The way we learn and live has changed dramatically over the course of a few months.
So much, in fact, that people have turned to online learning platforms for upskilling and reskilling themselves. Why? Well, since mid-March of 2020, there have been over 20.6 million job losses in the US alone.
More alarmingly, 42% of these job losses will be permanent – meaning that there won't be a job to come back to once the pandemic is over, resulting in career pivots en masse.
Reskilling and retooling have always been important, especially since technological advances have increased by leaps and bounds since the turn of the century. However, with an overwhelming number of livelihoods in flux, there is no doubt that upskilling is even more of a priority for many right now.
With in-person education no longer an option, many have turned to online alternatives. However, online training has gained a bad reputation for having low retention and completion rates.
Thankfully, this isn't the case for all forms of online education. In fact, microlearning makes the transfer of information 17% more efficient and increases employee engagement in workplace learning by 50%.
What is microlearning?
Microlearning is a subset of neuroeducation – a field of study that brings together neuroscientists, psychologists, educators, and technologists to further our understanding of how we learn things. It's essentially education gone meta. However, it's advancing in this field that will help us learn faster, retain more information, and apply our knowledge better.
Microlearning is a concise, concentrated learning designed to meet a particular learning outcome. Modules are typically created to be three to six minutes long and consist of rich media such as videos, quizzes, and games.
This learning format is well-suited to online training, as it offers the flexibility and convenience sought by today's time-strapped learners.
Microlearning has been shown to increase engagement and boost knowledge retention while also cutting development costs by half. With stats like these, it is no wonder that eight out of 10 L&D professionals prefer microlearning education for their learners.
What does microlearning look like?
Microlearning courses can take on many forms depending on the subject matter and how the course creators intend the learners to learn.
Microlearning building blocks can be made up of any number of the following types of content:
- Video: Ideally fewer than six minutes long. These bite-sized videos usually cover a specific objective in a concise way that aims to minimize cognitive overload. Learners should be able to easily follow and digest what is being presented.
- Audio: Particularly useful for aural learners. Like video-based content, audio should be presented in small portions with the aim of enabling learners to digest with ease.
- Text: Cheat sheets and summaries. This can be used to complement video or audio-based content. The intention should not be to overwhelm learners with excessive written content. In the same way video or audio should be succinct, this should be too.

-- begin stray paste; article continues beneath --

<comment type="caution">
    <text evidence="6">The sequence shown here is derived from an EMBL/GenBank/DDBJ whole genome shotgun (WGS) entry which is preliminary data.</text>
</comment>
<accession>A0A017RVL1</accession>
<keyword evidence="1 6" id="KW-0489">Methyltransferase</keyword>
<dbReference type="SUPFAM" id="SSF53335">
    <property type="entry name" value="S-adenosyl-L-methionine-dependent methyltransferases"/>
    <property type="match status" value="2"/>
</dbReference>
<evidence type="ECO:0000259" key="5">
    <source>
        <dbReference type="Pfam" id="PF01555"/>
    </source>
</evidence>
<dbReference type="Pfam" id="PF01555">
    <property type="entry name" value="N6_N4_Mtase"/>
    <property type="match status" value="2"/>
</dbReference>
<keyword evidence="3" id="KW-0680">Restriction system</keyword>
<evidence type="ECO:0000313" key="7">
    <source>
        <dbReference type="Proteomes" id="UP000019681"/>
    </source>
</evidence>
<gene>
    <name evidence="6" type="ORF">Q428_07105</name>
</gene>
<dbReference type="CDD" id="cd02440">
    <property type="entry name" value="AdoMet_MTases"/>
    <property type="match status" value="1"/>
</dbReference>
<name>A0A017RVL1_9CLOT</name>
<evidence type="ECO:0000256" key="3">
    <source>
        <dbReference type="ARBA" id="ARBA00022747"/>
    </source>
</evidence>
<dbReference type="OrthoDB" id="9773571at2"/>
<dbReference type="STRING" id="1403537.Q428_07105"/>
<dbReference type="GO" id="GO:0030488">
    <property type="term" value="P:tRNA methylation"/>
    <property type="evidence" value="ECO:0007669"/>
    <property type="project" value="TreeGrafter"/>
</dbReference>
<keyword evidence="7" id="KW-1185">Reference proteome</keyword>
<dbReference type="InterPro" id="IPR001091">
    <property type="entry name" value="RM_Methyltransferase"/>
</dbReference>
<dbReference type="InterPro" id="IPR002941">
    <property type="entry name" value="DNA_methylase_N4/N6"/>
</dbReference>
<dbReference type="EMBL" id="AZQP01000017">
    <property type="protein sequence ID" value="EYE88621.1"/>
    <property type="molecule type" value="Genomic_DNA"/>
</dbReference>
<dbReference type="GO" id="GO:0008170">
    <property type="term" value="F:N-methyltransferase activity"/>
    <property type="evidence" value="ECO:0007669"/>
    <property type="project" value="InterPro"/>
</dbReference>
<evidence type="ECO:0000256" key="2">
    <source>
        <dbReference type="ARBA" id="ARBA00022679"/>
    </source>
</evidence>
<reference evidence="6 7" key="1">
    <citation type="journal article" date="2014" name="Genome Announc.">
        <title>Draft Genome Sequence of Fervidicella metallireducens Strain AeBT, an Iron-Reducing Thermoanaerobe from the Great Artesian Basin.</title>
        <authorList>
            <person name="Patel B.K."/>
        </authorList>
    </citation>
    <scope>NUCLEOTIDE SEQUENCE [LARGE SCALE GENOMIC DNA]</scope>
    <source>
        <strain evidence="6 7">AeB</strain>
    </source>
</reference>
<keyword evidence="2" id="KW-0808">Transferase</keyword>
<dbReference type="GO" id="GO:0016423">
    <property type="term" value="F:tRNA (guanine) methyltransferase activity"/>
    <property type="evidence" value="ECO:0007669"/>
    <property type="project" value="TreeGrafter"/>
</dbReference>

- Images: Charts, diagrams, and illustrations. Incorporate these wherever possible for an even more engaging learning experience.
- Quizzes: To add an element of interactivity. Each bite-sized lesson can have a quiz as a way to test knowledge in the moment, rather than solely at the end of a longer course.
- Gamification: Unlocking levels to add further interactivity. This element can increase learner engagement by enabling a more fun and rewarding learning experience.
Benefits of microlearning for businesses
When it comes to any business decision, including learning and development initiatives, the bottom line plays a significant role. Not only is microlearning better for retention, but it's also less expensive than most other learning initiatives. Here are some reasons why you should consider investing in microlearning for your business:
As mentioned earlier, online learning is often associated with low retention and completion rates. This is not the case with microlearning. Almost three-quarters of employees (74%) voluntarily engage in 106 microlearning training sessions per year.
Over half of survey respondents indicated that they would use their company's learning tools more often if the courses were shorter. According to them, the longer courses are more challenging to digest, but taking them also gets in the way of their workday.
Lego-like lesson blocks
Due to the compact nature of microlearning modules, they can more easily be updated or replaced. This also means that they are less costly to produce than more conventional forms of Ph.D.ining, such as seminars, workshops, courses, and conferences.
According to learning expert, Ray Jimenez, Ph.D., in his book Three-minute eLearning, L&D teams that utilize microlearning can reduce development costs by 50% and increase the speed of development by 300%.
This is because:
- There are fewer overheads in micro-course creation as there are in traditional offline training. For example, there is no need to rent classrooms, pay for instructors' time, and purchase classroom equipment.
- It is easier and faster to update digital content, especially if the content is concise and modular. Businesses can replace outdated content with updated lessons without overhauling the entire course. The same way lego blocks can be switched out and moved around.
Shorter courses are easier to distribute
Microlearning modules are far easier to upload and share on the cloud than longer-form lessons. This is because the file sizes are smaller and don't require too much bandwidth to download.
Reusable learning objects (RLO)
RLOs are learning resources that can be reused for multiple purposes. These are self-contained resources that can both stand-alone or be integrated as a part of a larger course and still make sense. Microlearning provides an easy opportunity for the development of RLOs. Those bite-sized components of a particular course can be tailored to be reusable elsewhere.
This can save time, effort, and can reduce the cost of development. Rather than duplicating the development of course content, you can simply integrate those bite-sized components where they might fit into other courses, or you can use them on their own for different purposes.
Learning that caters to diverse needs